Law School Scholarships Guide
General Scholarships for Law Students
One Lawyer Can Change the World Scholarship
Rizio Lipinsky Lawyer Scholarship
The Judge John R. Brown Award for Excellence in Legal Writing
FCBA Foundation Law School Scholarship Program
Answering Legal’s Future Attorneys of America Scholarship (FAAS)
AAJ Paul J. Scoptur Trial Advocacy Scholarship
Diversity Scholarships for Law Students
ABA Legal Opportunity Scholarship Fund
ArentFox Schiff Diversity Scholarship
Zelle Diversity in Law Scholarships
NAACP Legal Defense and Educational Fund’s Earl Warren Scholarship
The Point Foundation Scholarship
National Asian Pacific American Bar Association Scholarships
George H. Nofer Scholarship for Law and Public Policy
Hispanic Scholarship Fund
Islamic Scholarship Fund (ISF)
National Native American Bar Association (NNABA) Bar Review Scholarship
Law School Scholarships for Women
American Association of University Women (AAUW) Selected Professions Fellowship
Mike Eidson Law Student Scholarship American Association for Justice
Scholarships for Paralegal Students
Ehline Law Firm Paralegal Student Scholarship
Buckfire & Buckfire, P.C. Paralegal Scholarship Program
Education Accessibility Scholarship
FAQ on Law School Scholarships
There are many types of scholarships for law students. These scholarships are often funded and awarded by law associations, legal education foundations and law schools themselves. Other sources include law firms (sometimes in honor of a former member of that firm), alumni groups, diversity organizations or companies, disability support organizations, states, legal defense funds, private companies and nonprofit organizations.
While any student can apply for nearly any scholarship, there are many scholarships specifically for women. Those listed above include the American Association of University Women fellowship and the American Association for Justice’s Mike Eidson Law Student Scholarship.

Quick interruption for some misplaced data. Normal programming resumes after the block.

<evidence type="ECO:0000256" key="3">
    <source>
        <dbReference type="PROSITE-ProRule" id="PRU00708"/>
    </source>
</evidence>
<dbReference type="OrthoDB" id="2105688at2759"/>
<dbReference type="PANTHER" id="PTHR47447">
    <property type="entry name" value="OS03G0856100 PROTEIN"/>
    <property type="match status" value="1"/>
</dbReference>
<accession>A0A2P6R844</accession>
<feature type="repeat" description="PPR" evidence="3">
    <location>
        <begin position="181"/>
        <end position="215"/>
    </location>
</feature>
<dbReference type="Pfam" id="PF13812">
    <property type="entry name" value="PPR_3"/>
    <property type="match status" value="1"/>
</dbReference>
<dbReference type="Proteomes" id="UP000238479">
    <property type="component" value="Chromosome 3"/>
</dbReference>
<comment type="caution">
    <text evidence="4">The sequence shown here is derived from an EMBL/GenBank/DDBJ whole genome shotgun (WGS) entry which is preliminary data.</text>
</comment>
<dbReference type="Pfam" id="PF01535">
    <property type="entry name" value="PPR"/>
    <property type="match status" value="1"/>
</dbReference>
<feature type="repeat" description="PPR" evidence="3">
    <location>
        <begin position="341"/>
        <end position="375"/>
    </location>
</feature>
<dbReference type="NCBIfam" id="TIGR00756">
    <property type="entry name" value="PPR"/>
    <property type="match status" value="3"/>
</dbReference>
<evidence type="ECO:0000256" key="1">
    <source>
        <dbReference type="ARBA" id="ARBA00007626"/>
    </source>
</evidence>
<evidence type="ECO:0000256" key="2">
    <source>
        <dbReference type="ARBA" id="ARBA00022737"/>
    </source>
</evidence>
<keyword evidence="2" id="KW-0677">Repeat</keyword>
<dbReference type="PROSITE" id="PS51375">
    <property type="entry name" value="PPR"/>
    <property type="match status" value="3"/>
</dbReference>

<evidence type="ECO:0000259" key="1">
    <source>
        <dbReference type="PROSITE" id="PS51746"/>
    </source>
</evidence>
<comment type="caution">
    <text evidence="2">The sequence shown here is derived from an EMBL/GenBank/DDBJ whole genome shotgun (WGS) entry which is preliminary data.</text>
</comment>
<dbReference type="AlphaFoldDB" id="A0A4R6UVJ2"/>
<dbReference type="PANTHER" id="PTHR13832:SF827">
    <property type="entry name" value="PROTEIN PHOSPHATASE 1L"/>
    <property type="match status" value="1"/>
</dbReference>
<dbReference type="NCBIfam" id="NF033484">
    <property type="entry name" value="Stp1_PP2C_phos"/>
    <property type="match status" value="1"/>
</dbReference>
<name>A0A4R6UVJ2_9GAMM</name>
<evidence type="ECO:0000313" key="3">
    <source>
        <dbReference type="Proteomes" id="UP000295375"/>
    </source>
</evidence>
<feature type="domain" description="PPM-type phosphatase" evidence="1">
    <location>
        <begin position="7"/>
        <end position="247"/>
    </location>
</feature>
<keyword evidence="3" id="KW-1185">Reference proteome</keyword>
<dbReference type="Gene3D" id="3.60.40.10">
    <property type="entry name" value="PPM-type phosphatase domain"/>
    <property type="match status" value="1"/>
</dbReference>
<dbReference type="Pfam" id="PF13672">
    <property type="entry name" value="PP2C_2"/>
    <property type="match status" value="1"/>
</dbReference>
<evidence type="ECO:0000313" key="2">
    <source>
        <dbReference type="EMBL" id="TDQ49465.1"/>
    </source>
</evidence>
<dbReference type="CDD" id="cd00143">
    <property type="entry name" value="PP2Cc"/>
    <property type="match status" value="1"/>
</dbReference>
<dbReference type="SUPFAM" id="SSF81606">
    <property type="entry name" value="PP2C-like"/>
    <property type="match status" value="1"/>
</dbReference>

Yes. There are fewer than those for JD students, but students in online LLM programs can indeed find scholarships. In addition to checking with your school, you can search by specialization, residence, school location and gender eligibility for scholarships in the United States and globally.
While there are fewer scholarships available for part-time law students, they do exist. Many are awarded by law schools themselves. Some are geared toward women or BIPOC students, who often are balancing work and/or family while pursuing a law degree. Some scholarships specify that the student can be enrolled in a three-year day program or four-year night program, for instance.
It depends on the school and the scholarship, but, in general, students in online programs can be eligible. What is usually specified in scholarship application requirements is that a student must be enrolled in a law school approved by the American Bar Association (ABA), and many accredited law schools have online programs.
Yes. In fact, some law schools—in addition to offering scholarships themselves—have portals on their own websites where outside scholarships can be listed for their students to browse and apply for. A limiting factor might be how many scholarship applications, copies of your transcripts and personal essays you can keep up with.
In general, applicants should start the scholarship process as early as possible. Law school scholarships are generally offered on an annual basis, though some are awarded in spring and fall, and application deadlines occur at various times of year. Because applications require you to fill out forms, order transcripts and write personal essays, it’s not out of the question to begin planning a year in advance.
The feedback process for scholarship programs will vary. Some scholarship websites give you a general idea of when the announcement will be made while others don’t. It depends on the awarding organization, the number of applicants and the judging process. Some schools suggest waiting until a couple weeks after the deadline for entries closes and then emailing or calling the scholarship administrator.